It ended on a note which I feel is most relevant to the entire world at present, which is the media portrayal of Islam. News channels, Films and also television series' have become inundated with stories of terrorism and war in recent years, which is either verbally or subconsciously always attributed to Islam, and is creating a worldwide fear in society.
Overall I found this documentary very insightful, it makes me think of the programming and films that I watch myself and how they can be found guilty of such usage of fear on viewers, and also in how I can try to potentially stop myself from falling into the same trap.
In this post I will take quotes from the book and give my own take on them.
"Documentaries of social representation offer us new views of our common world to explore and understand" pg.2.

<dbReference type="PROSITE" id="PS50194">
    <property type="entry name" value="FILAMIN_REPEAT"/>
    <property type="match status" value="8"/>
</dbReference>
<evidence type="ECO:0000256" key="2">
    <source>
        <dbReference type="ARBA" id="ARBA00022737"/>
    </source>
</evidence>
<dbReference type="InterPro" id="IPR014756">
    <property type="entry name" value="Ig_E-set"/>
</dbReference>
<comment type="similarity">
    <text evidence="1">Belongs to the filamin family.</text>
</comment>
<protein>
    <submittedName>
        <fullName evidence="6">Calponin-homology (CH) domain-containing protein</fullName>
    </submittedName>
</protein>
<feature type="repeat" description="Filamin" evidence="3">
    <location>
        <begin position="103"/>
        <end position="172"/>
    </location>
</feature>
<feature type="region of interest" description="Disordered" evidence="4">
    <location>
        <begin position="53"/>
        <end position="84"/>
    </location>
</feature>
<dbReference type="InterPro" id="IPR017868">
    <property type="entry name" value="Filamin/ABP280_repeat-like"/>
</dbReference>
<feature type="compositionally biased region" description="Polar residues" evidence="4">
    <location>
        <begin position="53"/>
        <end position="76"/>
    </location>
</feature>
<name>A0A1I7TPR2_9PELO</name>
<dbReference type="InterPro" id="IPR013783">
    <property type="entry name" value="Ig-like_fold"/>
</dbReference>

The first types of documentaries I saw growing up taught me alot about the world that I never knew, they were often of past events or following cultures of people that I'd never come into contact with before, even through books, school or media. I believe that type of documentary was essential in a time of technological advancement and media expansion. You learnt new things no matter what your age and the films or programmes were made with the pretence of factual information. As time has gone by I've seen documentary change into either investigative journalism or often guerilla style 'battle and danger docs'. Freeview channels also offer alot of drivvle in the form of documentaries, studying celebrity cultures and lifestyles. But through this, real documentary seems to have evolved into more of a cinematic role. I believe this has lessened the social significance and people learn less due to documentaries being more about stories than facts. Unfortunatly some nature documentaries have begun to take on a more social representation idea than learning and people don't really find things out anymore.